The model has shared a special behind-the-scenes video looking back at the making of her custom gown to celebrate her first year of marriage with Joshua Kushner.

“364 days later, the making of my beautiful wedding dress youtube.com/klossy,” she wrote alongside a black-and-white snap of her dress on Instagram.

The long-sleeved, lace gown was designed by Dior’s creative director Maria Grazia Chiuri – with input from Karlie herself – and took more than 700 hours of work to complete.

“When I was a little girl, obviously I always liked the idea of having a fairy tale wedding, but I never imagined I would have the chance,” the 27-year-old said in the video.

The footage shows the intricate process of the dress design, from the initial sketches she received to the first fitting in Paris and the final one in New York.

Karlie and her mother are visibly emotional when they see the gown for the first time in Paris, with the former Victoria’s Secret Angel openly weeping as she finally sees herself in the dress, which was made from delicate lace and had a long train and veil.

The blonde beauty wed Joshua on 18 October last year, and wore two gowns for the intimate celebrations which took place in Upstate New York.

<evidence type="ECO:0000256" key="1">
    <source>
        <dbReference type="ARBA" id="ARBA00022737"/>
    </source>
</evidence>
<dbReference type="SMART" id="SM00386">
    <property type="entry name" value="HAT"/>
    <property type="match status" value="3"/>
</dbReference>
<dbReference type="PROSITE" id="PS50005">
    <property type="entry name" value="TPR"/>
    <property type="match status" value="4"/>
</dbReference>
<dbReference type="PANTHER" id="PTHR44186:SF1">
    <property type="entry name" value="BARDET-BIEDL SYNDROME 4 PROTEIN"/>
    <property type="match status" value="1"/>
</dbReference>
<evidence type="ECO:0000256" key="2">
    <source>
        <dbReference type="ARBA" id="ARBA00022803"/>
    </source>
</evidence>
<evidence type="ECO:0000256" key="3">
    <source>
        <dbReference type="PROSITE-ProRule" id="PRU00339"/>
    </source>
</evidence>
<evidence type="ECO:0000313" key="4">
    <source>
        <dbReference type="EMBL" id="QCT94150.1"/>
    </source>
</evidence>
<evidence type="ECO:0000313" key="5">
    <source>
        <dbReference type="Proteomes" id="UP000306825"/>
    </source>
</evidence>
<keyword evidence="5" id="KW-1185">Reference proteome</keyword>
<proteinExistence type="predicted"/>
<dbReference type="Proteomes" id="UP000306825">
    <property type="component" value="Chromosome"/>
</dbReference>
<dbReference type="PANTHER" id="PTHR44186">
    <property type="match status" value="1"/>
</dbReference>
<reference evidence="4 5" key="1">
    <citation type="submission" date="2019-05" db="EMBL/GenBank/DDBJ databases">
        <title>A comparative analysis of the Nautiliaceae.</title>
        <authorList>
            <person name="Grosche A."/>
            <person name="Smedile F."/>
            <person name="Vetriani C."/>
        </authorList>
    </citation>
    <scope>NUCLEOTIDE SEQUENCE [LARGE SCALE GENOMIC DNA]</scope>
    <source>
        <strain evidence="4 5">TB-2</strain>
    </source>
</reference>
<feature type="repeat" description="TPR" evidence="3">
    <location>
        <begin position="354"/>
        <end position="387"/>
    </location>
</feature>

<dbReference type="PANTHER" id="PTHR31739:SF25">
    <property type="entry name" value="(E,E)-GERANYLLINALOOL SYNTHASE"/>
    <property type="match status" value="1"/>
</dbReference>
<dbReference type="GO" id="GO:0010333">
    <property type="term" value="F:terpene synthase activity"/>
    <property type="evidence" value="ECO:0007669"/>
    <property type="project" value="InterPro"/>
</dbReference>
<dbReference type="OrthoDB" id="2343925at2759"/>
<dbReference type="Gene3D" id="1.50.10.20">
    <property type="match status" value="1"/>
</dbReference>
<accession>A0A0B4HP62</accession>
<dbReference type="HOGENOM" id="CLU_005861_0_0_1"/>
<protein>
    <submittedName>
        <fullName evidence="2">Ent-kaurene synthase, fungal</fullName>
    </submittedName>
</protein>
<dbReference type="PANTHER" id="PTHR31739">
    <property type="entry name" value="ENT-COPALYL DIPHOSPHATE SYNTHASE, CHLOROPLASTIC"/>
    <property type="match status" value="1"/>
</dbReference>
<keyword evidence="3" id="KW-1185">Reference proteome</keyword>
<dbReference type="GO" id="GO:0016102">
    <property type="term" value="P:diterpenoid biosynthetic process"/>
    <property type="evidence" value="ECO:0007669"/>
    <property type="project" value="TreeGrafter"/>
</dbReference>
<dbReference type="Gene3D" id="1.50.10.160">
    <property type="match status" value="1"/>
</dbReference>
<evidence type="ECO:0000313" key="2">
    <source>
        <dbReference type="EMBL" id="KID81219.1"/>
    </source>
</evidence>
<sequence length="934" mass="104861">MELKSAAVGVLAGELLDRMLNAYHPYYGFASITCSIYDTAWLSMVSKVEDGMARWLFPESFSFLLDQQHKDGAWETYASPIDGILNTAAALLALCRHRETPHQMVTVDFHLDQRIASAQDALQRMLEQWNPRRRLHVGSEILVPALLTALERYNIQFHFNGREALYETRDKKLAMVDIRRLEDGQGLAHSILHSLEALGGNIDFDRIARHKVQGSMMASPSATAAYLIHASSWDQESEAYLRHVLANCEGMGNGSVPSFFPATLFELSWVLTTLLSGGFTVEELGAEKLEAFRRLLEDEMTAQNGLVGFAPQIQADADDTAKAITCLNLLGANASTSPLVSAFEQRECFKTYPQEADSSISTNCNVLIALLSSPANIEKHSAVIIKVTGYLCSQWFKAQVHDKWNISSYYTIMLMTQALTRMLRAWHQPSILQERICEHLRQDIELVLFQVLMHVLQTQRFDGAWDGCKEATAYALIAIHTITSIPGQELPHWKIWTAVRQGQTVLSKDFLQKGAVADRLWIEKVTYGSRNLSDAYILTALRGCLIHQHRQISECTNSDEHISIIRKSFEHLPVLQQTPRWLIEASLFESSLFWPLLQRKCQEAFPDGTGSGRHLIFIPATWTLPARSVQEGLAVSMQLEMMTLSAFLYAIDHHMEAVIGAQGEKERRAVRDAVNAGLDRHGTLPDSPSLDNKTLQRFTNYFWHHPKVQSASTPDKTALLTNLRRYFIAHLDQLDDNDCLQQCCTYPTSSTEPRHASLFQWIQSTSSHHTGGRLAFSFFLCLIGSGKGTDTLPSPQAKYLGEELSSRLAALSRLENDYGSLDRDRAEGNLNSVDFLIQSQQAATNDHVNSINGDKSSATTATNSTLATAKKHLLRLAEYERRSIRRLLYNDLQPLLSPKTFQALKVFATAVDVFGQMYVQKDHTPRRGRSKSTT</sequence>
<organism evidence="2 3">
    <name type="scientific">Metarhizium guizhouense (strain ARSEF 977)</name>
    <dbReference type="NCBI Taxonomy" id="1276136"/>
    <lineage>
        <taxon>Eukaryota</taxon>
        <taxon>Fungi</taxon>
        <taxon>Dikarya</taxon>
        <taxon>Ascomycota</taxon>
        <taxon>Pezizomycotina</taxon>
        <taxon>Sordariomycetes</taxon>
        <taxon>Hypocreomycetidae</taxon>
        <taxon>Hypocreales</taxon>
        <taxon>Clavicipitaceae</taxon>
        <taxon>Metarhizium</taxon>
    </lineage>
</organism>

Karlie also revealed that she wore flat shoes for her nuptials, because she wanted to “dance the night away, and I feel most happy in flats”.

Back in June, the couple threw a huge star-studded party in Wyoming to celebrate their marriage, with guests including Katy Perry, Orlando Bloom, Mila Kunis, Derek Blasberg, and Diane von Furstenberg.

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Dior advocates for sustainability with tree-filled spring 2020 show

Dior has advocated for sustainability and the environment by holding its spring/summer 2020 show in an “inclusive garden”.Creative director Maria Grazia Chiuri unveiled her latest line for the French luxury label at the Longchamp Racecourse as part of …

Dior has advocated for sustainability and the environment by holding its spring/summer 2020 show in an “inclusive garden”.

Creative director Maria Grazia Chiuri unveiled her latest line for the French luxury label at the Longchamp Racecourse as part of Paris Fashion Week on Tuesday, with the spectacle attracting celebrities including Jennifer Lawrence, Julianne Moore, Isabelle Huppert, and Chiara Ferragni.

Teaming with members of the Coloco collective of botanists and landscape designers, Chiuri had the venue transformed into a garden, featuring 164 trees that will later be planted in the French capital, with the idea to turn the “ephemeral” nature of a fashion show into an event which will have a second life.

“We have to educate ourselves. I don’t know if we can arrive at a point where we can say we are sustainable. But I think we can do our best to impact less,” the designer told Vogue.com of her inspiration. “We have to be transparent with our audience. Fashion can do a lot, because it has the power to affect the choices of its audiences.”